Hi, it’s me Charmaine Campo, Owner of Do Good Communications LLC, and and I want to welcome you to today’s blog post where we are going to talk about How To Reach Kids Who Cannot Afford Professional Tutoring.
Today’s question comes from a passionate educator who wants to make a difference in low income communities. He writes in:
Hi Charmaine,A Passionate Educator
I’m not a professional tutor, nor do I lead a professional tutoring company. I led a volunteer-based tutor mentor program serving inner city kids from 1975 to 2011 and created the Tutor Mentor Connection in nineteen ninety-three to help such programs grow in more places. Since 2011, I’ve supported that view.
I created this group almost 10 years ago to try to draw the volunteers’ segment of programs into online conversation. Unfortunately, more people from professional tutoring than volunteer-based tutoring have been joining.
With that in mind, how can we reach kids who cannot afford professional tutoring? And how do we make long-term programs that build social capital and help kids grow up in more places? How do we reach kids who cannot afford professional tutoring?
First of all, it can be really frustrating when you’re trying to create a program and you have folks coming in who are not necessarily the folks that you’re trying to reach.
You can find yourself spending your time on phone calls and emails, trying to attract the right students, the right volunteers, and right stakeholders to engage with your child-serving programs to help you make a difference.
And it’s frustrating spending time on calls and emails with no return.
Maybe you have to restructure your program now and use sometimes you don’t have a lot of time to do that. And it can be costly.
So how do we reach and attract the right folks to our programs and get them engaged?
First, here’s an interesting statistic to consider. According to Pew Research, 68 percent of adults with an income of less than $30,000 U.S. dollars used social networks in 2019, and trend lines indicate that the number is only increasing.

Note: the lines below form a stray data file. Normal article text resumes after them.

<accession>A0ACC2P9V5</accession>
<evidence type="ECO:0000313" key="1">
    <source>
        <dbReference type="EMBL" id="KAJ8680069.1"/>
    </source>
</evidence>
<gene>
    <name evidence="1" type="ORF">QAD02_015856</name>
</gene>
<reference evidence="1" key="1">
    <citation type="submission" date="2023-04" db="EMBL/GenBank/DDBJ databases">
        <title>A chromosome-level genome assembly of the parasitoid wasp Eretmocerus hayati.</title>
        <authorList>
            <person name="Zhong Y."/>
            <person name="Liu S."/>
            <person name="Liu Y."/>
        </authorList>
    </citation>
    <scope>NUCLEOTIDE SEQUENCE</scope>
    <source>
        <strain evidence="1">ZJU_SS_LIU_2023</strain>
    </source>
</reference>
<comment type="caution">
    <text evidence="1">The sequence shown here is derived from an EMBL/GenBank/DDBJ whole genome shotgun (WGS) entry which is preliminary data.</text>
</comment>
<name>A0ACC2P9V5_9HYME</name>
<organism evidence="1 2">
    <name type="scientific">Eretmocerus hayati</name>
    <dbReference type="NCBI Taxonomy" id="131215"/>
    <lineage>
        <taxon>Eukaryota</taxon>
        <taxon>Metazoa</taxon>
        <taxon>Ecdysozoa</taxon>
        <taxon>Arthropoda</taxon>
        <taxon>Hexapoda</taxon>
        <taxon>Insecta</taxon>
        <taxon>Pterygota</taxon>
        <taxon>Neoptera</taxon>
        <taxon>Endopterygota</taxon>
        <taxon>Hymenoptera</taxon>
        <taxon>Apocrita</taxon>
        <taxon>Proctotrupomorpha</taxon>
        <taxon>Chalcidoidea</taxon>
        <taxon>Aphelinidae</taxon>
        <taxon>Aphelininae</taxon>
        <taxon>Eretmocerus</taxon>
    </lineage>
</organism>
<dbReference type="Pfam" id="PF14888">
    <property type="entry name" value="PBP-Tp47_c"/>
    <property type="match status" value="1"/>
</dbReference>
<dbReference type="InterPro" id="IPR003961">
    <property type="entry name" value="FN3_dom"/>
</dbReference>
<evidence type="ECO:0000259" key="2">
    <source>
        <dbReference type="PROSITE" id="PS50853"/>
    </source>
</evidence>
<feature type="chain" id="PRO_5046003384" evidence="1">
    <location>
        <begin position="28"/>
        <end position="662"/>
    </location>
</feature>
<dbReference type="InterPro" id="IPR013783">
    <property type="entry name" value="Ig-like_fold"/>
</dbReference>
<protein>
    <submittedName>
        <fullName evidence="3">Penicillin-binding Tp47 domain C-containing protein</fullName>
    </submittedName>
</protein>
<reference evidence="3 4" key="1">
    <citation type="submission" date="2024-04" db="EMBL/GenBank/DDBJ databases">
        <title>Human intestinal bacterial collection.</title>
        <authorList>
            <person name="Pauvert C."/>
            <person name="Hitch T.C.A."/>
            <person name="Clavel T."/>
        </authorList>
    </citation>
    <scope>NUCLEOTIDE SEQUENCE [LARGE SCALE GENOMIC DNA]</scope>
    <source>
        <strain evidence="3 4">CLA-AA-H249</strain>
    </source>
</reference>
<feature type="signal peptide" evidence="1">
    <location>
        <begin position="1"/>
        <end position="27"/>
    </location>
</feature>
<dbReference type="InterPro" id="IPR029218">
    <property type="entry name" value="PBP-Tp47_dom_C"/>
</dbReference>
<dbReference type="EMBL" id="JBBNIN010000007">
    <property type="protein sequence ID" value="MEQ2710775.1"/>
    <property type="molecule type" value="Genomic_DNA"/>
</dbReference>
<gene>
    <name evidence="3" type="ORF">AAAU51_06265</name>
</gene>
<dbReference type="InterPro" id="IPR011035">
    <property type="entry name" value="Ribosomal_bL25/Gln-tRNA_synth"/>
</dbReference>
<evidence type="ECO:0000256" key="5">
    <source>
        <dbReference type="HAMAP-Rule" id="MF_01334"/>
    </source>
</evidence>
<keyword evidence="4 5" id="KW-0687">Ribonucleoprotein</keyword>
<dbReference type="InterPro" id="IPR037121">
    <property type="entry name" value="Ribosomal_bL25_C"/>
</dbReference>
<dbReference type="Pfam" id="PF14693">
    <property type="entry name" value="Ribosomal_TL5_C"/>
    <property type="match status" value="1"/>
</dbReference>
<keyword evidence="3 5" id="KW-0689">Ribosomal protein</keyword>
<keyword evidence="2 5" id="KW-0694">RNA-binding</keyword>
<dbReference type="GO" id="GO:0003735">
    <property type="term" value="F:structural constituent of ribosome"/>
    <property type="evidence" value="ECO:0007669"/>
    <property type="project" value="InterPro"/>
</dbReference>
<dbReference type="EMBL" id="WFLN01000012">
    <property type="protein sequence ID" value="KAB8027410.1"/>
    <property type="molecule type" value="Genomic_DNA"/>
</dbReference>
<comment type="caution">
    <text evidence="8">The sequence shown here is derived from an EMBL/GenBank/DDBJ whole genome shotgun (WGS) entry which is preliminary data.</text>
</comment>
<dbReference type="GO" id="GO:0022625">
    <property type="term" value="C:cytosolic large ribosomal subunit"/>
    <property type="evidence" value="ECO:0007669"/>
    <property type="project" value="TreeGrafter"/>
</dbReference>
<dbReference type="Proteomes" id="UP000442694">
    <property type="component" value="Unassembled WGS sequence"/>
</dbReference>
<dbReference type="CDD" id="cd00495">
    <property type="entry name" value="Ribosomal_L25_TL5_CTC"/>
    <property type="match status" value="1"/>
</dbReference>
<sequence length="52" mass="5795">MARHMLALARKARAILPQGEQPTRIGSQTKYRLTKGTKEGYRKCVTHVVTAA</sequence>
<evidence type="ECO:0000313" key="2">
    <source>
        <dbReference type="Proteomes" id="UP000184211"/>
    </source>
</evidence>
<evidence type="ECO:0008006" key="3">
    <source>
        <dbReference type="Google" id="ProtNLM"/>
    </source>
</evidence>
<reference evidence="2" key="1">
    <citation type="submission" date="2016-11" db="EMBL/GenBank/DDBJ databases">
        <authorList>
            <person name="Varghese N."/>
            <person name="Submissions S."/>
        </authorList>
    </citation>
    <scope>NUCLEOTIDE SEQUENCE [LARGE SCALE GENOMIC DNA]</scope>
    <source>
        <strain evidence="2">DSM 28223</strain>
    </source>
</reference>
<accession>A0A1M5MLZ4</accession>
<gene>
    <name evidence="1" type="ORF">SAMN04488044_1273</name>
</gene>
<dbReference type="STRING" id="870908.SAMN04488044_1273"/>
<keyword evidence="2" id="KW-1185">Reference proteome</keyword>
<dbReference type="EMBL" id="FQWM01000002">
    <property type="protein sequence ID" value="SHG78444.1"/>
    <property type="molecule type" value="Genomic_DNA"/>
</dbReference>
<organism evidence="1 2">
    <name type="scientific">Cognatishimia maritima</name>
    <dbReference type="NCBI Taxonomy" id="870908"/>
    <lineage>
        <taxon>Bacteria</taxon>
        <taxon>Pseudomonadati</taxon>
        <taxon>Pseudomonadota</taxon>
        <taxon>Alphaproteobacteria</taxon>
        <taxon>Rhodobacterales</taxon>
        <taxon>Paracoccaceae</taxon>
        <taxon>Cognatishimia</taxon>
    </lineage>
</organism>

If you are trying to reach low-income families, social media is a strategy you can use to generate a conversation. If you can generate the conversation online, you’re likely to reach the other folks naturally via word of mouth.
So if you want to know how to leverage social media to build long term relationships with families and grow your potential student base or attract the right stakeholders to your program?
How to stop wasting time creating those posts no one shares or cares about?
… And, finally, How To get folks engaging with your content and interacting with your business online?
Here’s a few questions to consider:
#1: Where are your customers spending their time online? If you’re trying to reach folks to volunteer in low income areas, are do you want to go on Twitter? Do you want to be on Instagram? Do you want to be on LinkedIn?
Know what those social media platforms are intended for.
#2: What is the “language” your audience speaks? Consider what language your stakeholders, your audience speaks. What I mean by that is not necessarily English or Spanish or Arabic, even though that, of course, is very important.
What I mean is, do they talk about education in terms of “curriculum” or do they talk about education in terms of “what my child is learning”? You should speak to your audience in the same language that they’re using. That will make you relatable and gravitate those folks that you want to reach to your program.
#3: What are you asking people to do? What kinds of experiences are you providing? And is it responsive to the people that you are trying to help?
For example, someone in a low-income family who works two or three jobs may not be able to come to a location to receive tutoring services.
So how can you create a program that they can participate in?
Those are some questions that I would consider if you’re trying to reach low income families, or trying to build a volunteer program that makes an impact in your community.
And of course, these questions are so huge. If you have follow-up questions for me or if you want to chat and brainstorm something specific, you can book a free Strategy Session with me. My contact details and calendar are available at www.dogoodcomms.com, and I’m happy to chat with you.
Have a great day, everyone.
As a bonus, you can Download your Free Social Media Guide For Educators Now.
About Do Good Communications LLC
Charmaine Campo is the Owner & Founder at Do Good Communications LLC a certified woman- and minority-owned business. Do Good Communications helps educators transform silent social media accounts into engaged and thriving communities. So you don’t have to worry about marketing and can spend more time focusing on your students and your family.